Reptile Parent Guide
Slow reveals and a capable cast keep the tension tight throughout the movie's runtime.
Parent Movie Review
The murder of a real estate agent in his town sends Detective Tom Nichols (Benicio del Toro) on a careful hunt for a dangerous killer. Suspects abound, from the victim’s separated husband (Sam Gifford), to her boyfriend Will (Justin Timberlake), to Eli, the local neighborhood oddball with an axe to grind against Will and his family. As evidence emerges and information seeps into his office, Tom discovers a much larger pattern unfolding, one with serious implications beyond the case. The beginnings of a serious conspiracy in town are shaping up around him, and Tom must think fast to avoid being caught in the web of deception and violence closing around him.
Given that this is a murder mystery, the movie can be expected to feature discussions about death and some onscreen violence. Most depictions are relatively restrained, with the notable exception of a scene in which the camera lens ends up wearing most of a character’s brains, which is admittedly grisly. Cops being cops, there’s also a good deal of profanity and a few scenes of social drinking. Parents will be similarly unenthused about the sexual content which, while eschewing full-on sex scenes, includes a few off-color jokes and some nude art.
Reptile is a capable take on the crime thriller, with a sinuous plot and unsettling characters to raise your hackles and spark your suspicions until you start piecing things together. Director Grant Singer is patient with the subject matter and is willing to make you wait for the reveals, both of which help to ratchet up the tension. The movie colors inside the lines of the genre but handles its subjects capably enough that it easily engages its audience. The story may feel a little familiar, but at least I couldn’t solve the mystery in the first twenty minutes. Too many crime thrillers succumb to the urge to over-inform their audience, sucking the excitement out of the investigative process which forms the core of the film. Not so with Reptile.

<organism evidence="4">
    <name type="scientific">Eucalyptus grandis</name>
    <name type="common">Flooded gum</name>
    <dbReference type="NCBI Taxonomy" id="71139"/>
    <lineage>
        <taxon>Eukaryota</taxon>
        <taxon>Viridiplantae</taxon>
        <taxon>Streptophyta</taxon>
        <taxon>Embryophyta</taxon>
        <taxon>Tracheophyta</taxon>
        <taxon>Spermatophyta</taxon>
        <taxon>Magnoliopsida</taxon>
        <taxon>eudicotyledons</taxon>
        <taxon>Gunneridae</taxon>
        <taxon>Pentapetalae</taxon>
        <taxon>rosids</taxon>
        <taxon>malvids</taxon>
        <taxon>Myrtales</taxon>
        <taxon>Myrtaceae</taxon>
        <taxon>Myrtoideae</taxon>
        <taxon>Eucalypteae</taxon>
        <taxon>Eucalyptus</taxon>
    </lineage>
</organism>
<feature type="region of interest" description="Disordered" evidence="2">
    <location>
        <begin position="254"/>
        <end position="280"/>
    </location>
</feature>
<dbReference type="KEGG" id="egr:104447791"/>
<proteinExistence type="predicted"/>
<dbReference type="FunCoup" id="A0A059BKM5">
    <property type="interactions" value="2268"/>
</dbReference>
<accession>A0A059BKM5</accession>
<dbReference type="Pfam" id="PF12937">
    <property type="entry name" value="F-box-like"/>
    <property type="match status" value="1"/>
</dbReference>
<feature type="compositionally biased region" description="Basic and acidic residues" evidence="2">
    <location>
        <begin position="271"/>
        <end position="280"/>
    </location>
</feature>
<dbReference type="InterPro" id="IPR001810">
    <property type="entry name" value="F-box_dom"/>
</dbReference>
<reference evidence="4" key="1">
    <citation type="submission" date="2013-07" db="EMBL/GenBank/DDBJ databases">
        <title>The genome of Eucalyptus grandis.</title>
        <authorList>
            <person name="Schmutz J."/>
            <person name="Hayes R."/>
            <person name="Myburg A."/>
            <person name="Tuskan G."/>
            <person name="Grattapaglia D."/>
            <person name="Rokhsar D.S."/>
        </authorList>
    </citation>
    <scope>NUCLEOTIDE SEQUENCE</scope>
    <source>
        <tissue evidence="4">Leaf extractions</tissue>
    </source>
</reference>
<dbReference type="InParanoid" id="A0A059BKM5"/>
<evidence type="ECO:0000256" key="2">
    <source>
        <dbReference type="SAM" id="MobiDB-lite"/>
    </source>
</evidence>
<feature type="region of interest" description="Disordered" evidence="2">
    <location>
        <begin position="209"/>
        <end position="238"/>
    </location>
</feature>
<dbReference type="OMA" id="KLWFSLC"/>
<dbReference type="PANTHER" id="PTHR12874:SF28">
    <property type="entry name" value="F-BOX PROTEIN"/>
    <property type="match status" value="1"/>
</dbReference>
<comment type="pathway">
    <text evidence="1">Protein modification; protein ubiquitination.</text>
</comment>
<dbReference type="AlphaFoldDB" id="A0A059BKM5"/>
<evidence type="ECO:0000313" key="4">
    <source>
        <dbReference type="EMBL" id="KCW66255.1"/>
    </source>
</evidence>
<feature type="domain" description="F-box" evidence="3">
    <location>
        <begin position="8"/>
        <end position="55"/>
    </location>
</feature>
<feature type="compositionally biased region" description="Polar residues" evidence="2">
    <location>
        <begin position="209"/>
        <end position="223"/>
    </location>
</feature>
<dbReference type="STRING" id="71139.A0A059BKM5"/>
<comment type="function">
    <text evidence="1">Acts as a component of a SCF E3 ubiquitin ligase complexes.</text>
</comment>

It’s unlikely to become a cinematic classic, but this film is definitely on the higher end of Netflix’s output lately, and I’m happy to see some entertainment that manages to be entertaining. Whether you’re here for the cast, or enjoy winding your way to the bottom of a very messy crime, there’s a lot to sink your teeth into with the film. Just don’t expect any big surprises: Reptile knows what it wants to be, and what it wants to be isn’t particularly flashy.Directed by Grant Singer. Starring Benicio del Toro, Justin Timberlake, Alicia Silverstone. Running time: 134 minutes. Theatrical release September 29, 2023. Updated October 7, 2023
Watch the trailer for Reptile
Rating & Content Info
Why is Reptile rated R? Reptile is rated R by the MPAA R for language, violence and some nude images
Violence: Several characters are shot and killed. A woman’s body is seen with numerous stab wounds and the knife still stuck in her hip.
Sexual Content: There are a few crude jokes. An adult novelty toy is seen. There are references to prostitution. A piece of art featuring female nudity is visible. A woman is briefly seen undressing to her underwear in a non-sexual context.
Profanity: There are 38 sexual expletives, 12 scatological terms, and frequent use of mild curses and terms of deity.
Alcohol / Drug Use: Adults are seen drinking socially. Packages containing heroin are seen and confiscated but not used.
Page last updated October 7, 2023